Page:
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SAFFRON ( Crocus sativus L. )
Names in Other Languages:

English Saffron, Saffron crocus
French Safran
German Safran, Echter Safran, Saffran
Spanish Azafrán
Italian Zaffarano, Zafferano, Croco fiorito, Croco senza fiori
Turkish Safran
Japanese 蕃紅花 Sahuran

FAMILY: Iridaceae

ORIGIN:   Saffron is originated from Western Asia and it is cultivated in Spain, Austria, Italy, Greece, France, India and Iran. Saffron stigmata, also called saffron threads

GENERAL DESCRIPTION:

Saffron stigmata, also called saffron threads
Saffron is the three stigmas of the saffron crocus. They are delicate and thread-like, each measuring up to 2.5 - 4 cm. Its colour is a bright orange-red, and in high quality saffron this is uniform. Saffron bearing white streaks or light patches is inferior and when light specks appear in its powdered form it suggests adulteration. Saffron is also the world’s most expensive spice. [1]

USEFUL PARTS: Stigma, also called style. Approximately 150000 flowers are needed for one kilogram of dried saffron; typically, one would need 2000 m² field area per kg harvest. Less expensive qualities include also the yellow stamina, which do not have any taste of their own.


SENSORY PROPERTIES: Very intensively fragrant and slightly bitter in taste.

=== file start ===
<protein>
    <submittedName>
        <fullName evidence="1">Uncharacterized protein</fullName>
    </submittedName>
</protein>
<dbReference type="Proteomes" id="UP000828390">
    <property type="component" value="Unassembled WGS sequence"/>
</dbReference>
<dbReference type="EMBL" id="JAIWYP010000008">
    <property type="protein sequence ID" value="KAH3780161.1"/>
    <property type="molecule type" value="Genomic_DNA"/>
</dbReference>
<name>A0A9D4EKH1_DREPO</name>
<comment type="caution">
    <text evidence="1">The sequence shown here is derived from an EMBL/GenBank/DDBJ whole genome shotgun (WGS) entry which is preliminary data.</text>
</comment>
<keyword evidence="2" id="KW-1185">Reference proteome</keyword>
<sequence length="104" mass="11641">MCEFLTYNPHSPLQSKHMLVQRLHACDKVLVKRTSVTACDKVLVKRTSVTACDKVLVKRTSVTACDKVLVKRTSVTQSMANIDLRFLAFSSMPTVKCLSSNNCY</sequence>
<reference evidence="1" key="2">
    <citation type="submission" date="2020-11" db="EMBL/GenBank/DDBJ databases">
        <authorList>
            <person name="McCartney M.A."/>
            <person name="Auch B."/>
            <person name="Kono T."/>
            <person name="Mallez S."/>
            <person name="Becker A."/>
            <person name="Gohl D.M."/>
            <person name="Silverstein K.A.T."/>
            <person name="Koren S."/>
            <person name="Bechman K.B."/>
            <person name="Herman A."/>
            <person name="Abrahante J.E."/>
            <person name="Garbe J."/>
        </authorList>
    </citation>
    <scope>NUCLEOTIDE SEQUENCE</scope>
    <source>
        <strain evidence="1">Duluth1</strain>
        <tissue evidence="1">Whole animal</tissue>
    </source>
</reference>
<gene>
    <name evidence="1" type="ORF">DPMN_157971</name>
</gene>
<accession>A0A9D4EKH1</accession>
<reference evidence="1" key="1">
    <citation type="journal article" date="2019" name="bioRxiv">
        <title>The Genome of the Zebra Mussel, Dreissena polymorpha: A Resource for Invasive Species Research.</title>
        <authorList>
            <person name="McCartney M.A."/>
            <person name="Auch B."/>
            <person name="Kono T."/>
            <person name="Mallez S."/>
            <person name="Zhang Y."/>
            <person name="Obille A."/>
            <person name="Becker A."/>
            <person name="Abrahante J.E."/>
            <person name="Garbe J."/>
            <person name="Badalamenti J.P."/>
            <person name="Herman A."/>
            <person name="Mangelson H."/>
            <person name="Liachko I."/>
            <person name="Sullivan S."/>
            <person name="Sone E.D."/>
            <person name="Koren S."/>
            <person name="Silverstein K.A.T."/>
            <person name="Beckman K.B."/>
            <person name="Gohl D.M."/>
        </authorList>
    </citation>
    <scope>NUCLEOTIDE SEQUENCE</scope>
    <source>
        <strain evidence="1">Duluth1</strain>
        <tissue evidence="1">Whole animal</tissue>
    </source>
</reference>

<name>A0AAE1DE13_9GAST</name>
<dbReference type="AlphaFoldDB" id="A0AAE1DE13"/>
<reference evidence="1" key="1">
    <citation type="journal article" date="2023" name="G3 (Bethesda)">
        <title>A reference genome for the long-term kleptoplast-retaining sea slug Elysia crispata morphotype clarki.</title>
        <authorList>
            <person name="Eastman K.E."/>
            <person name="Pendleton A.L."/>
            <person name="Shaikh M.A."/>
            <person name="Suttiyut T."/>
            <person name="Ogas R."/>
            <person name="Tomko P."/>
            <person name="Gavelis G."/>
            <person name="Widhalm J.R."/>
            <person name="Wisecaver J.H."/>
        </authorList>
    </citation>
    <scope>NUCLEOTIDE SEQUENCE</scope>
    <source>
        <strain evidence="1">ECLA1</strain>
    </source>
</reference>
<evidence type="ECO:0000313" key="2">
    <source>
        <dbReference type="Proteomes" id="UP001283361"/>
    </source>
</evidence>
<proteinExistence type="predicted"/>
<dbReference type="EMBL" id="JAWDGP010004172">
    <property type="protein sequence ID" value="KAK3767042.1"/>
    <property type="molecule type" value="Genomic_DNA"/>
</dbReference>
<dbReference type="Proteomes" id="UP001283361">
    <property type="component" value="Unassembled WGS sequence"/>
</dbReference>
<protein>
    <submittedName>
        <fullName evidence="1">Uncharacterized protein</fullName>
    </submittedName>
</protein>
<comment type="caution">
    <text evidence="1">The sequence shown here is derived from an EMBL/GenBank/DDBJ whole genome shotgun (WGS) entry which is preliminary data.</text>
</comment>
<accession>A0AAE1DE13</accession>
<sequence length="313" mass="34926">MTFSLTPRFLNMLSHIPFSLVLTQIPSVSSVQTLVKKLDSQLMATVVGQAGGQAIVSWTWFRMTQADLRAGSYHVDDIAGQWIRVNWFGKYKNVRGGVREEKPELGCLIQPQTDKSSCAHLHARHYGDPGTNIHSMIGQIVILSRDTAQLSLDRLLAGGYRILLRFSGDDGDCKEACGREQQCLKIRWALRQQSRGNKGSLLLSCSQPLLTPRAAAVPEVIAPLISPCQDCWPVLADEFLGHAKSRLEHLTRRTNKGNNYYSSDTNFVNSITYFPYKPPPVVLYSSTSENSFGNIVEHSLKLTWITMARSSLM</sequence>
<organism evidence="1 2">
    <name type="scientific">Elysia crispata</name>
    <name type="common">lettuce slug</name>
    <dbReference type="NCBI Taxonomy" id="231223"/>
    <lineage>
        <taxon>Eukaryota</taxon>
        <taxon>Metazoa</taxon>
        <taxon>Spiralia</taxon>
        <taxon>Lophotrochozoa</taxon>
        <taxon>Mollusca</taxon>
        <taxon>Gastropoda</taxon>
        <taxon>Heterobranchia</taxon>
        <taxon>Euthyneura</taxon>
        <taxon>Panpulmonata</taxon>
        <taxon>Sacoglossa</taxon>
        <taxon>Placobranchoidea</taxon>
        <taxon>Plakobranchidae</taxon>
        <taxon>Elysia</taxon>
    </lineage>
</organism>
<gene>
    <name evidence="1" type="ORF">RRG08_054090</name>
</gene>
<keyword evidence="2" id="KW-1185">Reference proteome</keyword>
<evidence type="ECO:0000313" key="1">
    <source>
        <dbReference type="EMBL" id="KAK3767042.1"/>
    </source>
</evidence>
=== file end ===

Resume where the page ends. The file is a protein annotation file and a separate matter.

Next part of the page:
MAIN CONSTITUENTS:

The average composition of commercial saffron is as follows:
Moisture: 15.6%
Starch and sugars: 13.00%
Essential oil: 0.6%
Fixed oil: 5.63%
Fiber: 4.48%
Total ash: 4.27%
Nitrogen free extract: 43.64%

Source: http://www.indianetzone.com/1/saffron_flower.htm

Chemical composition of saffron
Components Mass %
Carbohydrates 12.0–15.0
Water 9.0–14.0
Polypeptides 11.0–13.0
Cellulose 4.0–7.0
Lipids 3.0–8.0
Minerals 1.0–1.5
Miscellaneous non-nitrogenous 40.0

Source: Dharmananda, S (2005), "Saffron: An Anti-Depressant Herb", Institute for Traditional Medicine


Saffron contains more than 150 volatile and aroma-yielding compounds. On the other hand It also has many nonvolatile active components and many of them are carotenoids, including zeaxanthin, lycopene, and various α- and β-carotenes. Saffron's golden yellow-orange colour is primarily the result of α-crocin. This crocin is trans-crocetin di-(β-D-gentiobiosyl) ester (systematic (IUPAC) name: 8,8-diapo-8,8-carotenoic acid). This means that the crocin underlying saffron's aroma is a digentiobiose ester of the carotenoid crocetin [2]

Proximate analysis of saffron
Components Mass %
Water-soluble components 53.8
→  Gums 10.0
→  Pentosans 8.0
→  Pectins 6.0
→  Starch 6.0
→  α–Crocin 2.0
→  Other carotenoids 1.0
Lipids 12.0
→  Non-volatile oils 6.0
→  Volatile oils 1.0
Protein 12.0
Inorganic matter ("ash") 6.0
→  HCl-soluble ash 0.5
Water 10.0
Fiber (crude) 5.0

Source: http://en.wikipedia.org/wiki/Saffron